Home Affairs wants to expand telco security reform notification requirements

Under Australia’s Telecommunications Sector Security Reforms (TSSR), all carriers and nominated carriage service providers (C/NCSPs) are required to notify the Communications Access Coordinator (CAC) of proposed changes to their telecommunications systems or services if they become aware of any proposed changes that are likely to have a “material adverse effect” on their capacity to comply with security obligations.

As of 30 June 2020, the Department of Home Affairs has received a total of 66 notifications. It told the Parliamentary Joint Committee on Intelligence and Security (PJCIS) the notifications received from carriers to date represented the vast majority of the fixed-line and mobile telecommunications market in Australia.

In its submission [PDF] to the PJCIS, Home Affairs suggested additional types of notices “with more nuanced language” to reflect various levels and types of risk and the urgency of adopting further mitigations.

See also: The disappointment of Australia’s new cybersecurity strategy

“Home Affairs

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Phone and internet customers reveal debt trouble with telco companies during pandemic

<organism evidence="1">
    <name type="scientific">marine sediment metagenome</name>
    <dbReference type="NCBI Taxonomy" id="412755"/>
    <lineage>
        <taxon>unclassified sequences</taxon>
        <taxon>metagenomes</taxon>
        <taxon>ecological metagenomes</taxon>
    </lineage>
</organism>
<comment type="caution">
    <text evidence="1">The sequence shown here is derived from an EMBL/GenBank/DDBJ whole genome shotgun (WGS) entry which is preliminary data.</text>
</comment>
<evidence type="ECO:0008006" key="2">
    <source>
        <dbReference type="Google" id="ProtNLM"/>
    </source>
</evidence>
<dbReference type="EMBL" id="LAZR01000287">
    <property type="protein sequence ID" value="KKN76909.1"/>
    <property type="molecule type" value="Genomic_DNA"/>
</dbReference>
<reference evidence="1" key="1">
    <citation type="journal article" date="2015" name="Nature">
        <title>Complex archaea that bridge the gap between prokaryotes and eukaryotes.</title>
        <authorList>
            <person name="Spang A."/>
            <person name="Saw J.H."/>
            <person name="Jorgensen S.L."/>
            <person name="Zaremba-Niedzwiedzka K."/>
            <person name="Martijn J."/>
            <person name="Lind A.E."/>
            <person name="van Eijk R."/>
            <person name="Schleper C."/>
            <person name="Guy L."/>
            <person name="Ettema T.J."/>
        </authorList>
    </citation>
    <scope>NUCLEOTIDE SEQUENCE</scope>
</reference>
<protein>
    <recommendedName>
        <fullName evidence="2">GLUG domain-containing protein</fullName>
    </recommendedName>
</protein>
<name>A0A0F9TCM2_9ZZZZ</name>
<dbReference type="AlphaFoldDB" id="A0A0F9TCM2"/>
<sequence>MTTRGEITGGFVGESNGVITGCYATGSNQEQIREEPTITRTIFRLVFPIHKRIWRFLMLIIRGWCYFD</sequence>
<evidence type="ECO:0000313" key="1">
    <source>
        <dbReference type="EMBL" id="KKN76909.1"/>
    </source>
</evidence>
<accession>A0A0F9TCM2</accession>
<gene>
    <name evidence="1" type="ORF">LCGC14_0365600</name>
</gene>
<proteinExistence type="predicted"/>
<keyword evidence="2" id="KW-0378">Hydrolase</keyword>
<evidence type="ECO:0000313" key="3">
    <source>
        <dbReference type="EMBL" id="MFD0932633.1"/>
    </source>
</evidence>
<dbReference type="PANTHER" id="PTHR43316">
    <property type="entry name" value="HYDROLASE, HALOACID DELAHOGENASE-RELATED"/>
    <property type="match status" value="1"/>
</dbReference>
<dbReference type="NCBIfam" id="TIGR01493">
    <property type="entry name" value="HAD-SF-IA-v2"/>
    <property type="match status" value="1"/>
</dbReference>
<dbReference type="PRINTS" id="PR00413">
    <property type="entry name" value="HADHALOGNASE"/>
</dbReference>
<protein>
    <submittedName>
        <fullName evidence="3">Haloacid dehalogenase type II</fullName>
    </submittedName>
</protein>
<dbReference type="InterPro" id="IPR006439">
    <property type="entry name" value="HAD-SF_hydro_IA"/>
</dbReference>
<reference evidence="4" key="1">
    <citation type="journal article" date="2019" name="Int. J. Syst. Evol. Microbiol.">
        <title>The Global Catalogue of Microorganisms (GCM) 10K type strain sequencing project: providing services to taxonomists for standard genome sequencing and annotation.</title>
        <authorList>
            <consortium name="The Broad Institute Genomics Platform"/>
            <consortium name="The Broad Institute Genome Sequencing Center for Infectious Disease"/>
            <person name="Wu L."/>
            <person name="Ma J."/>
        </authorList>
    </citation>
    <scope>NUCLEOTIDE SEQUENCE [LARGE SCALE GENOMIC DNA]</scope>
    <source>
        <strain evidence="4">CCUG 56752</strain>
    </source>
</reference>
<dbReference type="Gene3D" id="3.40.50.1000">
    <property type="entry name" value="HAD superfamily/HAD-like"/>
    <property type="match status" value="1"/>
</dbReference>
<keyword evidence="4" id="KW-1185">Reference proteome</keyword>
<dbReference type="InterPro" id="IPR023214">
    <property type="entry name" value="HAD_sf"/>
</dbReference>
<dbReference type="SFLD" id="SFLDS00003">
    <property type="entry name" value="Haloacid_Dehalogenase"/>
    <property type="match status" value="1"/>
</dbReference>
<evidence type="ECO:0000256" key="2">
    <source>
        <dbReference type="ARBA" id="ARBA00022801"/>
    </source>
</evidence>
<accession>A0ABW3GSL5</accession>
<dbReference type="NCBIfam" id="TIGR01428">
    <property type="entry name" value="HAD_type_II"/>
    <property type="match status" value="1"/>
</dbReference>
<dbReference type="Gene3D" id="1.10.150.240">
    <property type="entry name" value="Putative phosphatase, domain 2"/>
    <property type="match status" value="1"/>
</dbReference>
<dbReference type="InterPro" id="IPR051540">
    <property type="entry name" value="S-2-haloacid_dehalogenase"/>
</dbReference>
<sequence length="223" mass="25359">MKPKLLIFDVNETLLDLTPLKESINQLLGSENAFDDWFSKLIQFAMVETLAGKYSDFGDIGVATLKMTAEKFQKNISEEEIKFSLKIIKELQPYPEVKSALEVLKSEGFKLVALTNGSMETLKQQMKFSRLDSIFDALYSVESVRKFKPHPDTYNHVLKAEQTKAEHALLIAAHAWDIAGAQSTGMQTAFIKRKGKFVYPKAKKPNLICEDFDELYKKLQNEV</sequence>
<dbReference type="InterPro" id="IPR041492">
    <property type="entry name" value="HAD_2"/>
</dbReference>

Phone and internet customers say they are being disconnected, harassed by debt collectors and generally treated harshly by their telco providers when they need help, negatively impacting mental health.

The Consumer Action Law Centre has released a report detailing stories of people struggling to pay their phone and internet bills, with some fearing homelessness due to losing their job during the pandemic.

Despite a federal moratorium on evictions and banks allowing mortgage repayments to be deferred during the pandemic, debt collectors have continued to contact telco customers demanding repayments.

James* was one of those customers.

The 23-year-old lives in Melbourne and identifies as Aboriginal. He’s studying for a Cert III and receives JobSeeker and the Mobility Allowance for his disability.

He was contacted by debt collectors for multiple debts, including for a buy-now-pay-later purchase, a payday loan, a consumer lease and a Telstra debt of nearly $3,000 from three years

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